August & Jones by Pip Harry

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CBCA award winning author of The Little Wave, Pip Harry, continues to display her perceptive understanding of current tween/teenage thinking and concerns in her latest book August and Jones. Harry is able to depict a very strong sense of the place in which her characters operate. As in The Last Wave, characters (in this case Jones and her parents) move from country to city. Harry skilfully evokes the sights, sounds and smells of places. Eleven-year-old Jones moves from the family farm to a  typical, small block of units in Woolstencraft in Sydney.  Equally insightfully presented are the feelings and interactions of the characters.

Jones is worried about losing her friendships and making new friends in Sydney. August and Jones portrays the shifts of friendship that happen as the interests of the characters change and their proximity to each other changes. Jones is also worried about adapting to city life, about her father's health and about whether the blurry vision that she has is a return of the tumour that she had removed as a child. 

Jones finds a staunch friend in quirky August who doesn't want to be the footballer his father wants him to be and whose parents are fighting.  As their situations become more dire, the two friends decide to create a bucket list and begin to act on it. Things change dramatically and not always the way they want but sometimes unexpected outcomes arise. The most important thing is love as it turns out.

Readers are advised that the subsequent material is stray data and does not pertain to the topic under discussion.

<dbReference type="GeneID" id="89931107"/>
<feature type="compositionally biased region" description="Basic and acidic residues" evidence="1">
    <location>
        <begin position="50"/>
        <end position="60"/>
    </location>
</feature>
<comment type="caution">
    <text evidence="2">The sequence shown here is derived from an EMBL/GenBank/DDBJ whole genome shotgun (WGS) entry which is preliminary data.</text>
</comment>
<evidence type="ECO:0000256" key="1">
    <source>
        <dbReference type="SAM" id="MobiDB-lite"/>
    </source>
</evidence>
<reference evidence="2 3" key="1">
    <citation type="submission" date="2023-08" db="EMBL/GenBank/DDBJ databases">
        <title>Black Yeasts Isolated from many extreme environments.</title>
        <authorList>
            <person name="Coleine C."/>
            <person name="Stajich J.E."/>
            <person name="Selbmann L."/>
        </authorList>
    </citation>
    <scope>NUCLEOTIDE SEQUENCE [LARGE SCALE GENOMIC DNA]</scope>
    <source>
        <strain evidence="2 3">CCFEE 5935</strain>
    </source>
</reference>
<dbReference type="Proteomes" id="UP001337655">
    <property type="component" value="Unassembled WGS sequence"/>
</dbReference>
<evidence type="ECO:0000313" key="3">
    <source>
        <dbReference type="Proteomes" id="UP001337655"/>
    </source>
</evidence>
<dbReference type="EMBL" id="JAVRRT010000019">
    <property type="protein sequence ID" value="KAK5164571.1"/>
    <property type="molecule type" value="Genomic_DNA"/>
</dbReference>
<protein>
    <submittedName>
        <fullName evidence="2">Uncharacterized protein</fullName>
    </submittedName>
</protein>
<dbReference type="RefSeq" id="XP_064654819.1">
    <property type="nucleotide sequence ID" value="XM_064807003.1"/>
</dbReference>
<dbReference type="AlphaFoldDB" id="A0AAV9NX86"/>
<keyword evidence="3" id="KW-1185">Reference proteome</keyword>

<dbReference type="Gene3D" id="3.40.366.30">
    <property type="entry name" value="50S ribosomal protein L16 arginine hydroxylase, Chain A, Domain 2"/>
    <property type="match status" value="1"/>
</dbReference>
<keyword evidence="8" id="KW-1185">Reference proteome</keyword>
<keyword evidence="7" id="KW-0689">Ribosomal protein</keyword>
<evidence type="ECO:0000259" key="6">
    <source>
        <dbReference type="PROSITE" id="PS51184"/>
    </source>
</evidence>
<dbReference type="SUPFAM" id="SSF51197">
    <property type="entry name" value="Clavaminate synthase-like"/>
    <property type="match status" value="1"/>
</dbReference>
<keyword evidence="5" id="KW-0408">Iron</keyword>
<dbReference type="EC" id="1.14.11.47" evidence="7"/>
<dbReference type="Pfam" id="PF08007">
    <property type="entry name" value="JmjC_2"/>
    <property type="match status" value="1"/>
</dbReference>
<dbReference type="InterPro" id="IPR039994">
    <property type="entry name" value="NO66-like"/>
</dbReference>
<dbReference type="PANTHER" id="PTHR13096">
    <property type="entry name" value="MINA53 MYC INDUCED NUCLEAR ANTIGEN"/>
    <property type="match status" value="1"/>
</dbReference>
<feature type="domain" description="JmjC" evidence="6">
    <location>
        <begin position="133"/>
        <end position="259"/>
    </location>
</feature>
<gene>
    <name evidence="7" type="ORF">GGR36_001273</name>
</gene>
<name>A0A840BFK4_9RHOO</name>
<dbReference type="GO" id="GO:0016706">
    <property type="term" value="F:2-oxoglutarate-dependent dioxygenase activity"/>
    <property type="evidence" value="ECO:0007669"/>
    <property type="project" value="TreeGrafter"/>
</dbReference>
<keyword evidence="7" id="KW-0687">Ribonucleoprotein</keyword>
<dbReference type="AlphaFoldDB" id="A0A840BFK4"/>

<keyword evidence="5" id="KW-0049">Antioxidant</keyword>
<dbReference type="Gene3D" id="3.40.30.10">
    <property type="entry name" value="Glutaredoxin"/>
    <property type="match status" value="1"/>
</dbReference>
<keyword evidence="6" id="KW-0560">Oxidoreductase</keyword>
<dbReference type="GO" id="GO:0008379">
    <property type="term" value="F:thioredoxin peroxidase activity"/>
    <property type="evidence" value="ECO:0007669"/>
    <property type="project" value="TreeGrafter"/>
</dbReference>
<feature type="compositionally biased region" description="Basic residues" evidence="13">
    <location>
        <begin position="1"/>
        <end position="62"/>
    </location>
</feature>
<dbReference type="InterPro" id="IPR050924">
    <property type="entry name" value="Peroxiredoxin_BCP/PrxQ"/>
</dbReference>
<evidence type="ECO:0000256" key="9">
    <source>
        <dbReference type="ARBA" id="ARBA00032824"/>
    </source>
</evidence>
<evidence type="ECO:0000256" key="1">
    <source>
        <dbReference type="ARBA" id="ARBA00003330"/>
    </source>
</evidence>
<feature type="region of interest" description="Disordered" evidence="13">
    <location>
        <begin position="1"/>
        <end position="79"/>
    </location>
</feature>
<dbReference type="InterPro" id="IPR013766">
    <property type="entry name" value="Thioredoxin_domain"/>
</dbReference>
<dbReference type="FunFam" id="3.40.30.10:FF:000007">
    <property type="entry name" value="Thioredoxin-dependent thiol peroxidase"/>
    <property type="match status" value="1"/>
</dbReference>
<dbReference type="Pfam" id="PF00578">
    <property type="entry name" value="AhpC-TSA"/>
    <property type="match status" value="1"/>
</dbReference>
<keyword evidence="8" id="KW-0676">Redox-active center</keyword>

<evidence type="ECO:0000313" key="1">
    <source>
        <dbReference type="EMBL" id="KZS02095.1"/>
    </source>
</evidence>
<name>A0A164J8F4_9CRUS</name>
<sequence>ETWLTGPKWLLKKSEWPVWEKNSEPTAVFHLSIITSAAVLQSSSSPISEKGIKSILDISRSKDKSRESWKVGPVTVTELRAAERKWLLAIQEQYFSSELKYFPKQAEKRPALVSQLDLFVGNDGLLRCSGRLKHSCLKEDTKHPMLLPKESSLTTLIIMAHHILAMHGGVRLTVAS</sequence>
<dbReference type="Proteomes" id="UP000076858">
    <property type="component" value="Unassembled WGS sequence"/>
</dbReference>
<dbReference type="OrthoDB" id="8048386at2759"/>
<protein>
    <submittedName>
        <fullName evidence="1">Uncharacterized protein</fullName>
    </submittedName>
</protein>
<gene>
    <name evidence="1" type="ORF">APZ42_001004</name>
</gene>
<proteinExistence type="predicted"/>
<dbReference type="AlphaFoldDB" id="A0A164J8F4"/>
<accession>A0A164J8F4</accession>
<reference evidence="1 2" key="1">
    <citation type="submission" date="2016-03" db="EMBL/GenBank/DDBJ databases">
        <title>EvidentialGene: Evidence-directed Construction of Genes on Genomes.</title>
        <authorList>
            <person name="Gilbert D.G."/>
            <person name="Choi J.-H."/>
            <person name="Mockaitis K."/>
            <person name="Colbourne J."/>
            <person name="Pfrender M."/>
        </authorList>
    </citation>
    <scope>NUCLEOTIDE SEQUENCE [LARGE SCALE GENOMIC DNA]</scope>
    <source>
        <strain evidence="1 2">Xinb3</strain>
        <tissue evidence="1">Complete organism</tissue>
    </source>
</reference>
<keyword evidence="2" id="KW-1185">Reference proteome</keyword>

Harry takes the reader unflinchingly to some very dark and confronting places. A very nasty health issue is diagnosed and the very difficult treatment is followed through. The impact on the children, the parents and the children at school are depicted. Courage in the face of really awful treatment is beautifully drawn and the strength of the friendship, humour and hope break through the dark places.

August and Jones progresses with each alternate chapter told in first person from the viewpoint of either August or Jones. It's a delightfully Australian book and a sensitive picture of what family and friendship means especially when huge health issues are being dealt with and when futures can seem very uncertain.  It's about making the most of life and appreciating it through all our senses. It's a novel about the possibilities of life, of resilience and hope and the power of true friendship.

Highly recommended - an easy and engaging read that deals with deep subject matter.

Themes: Change, Dreams, Friendship, Family, Illness.

Wendy Jeffrey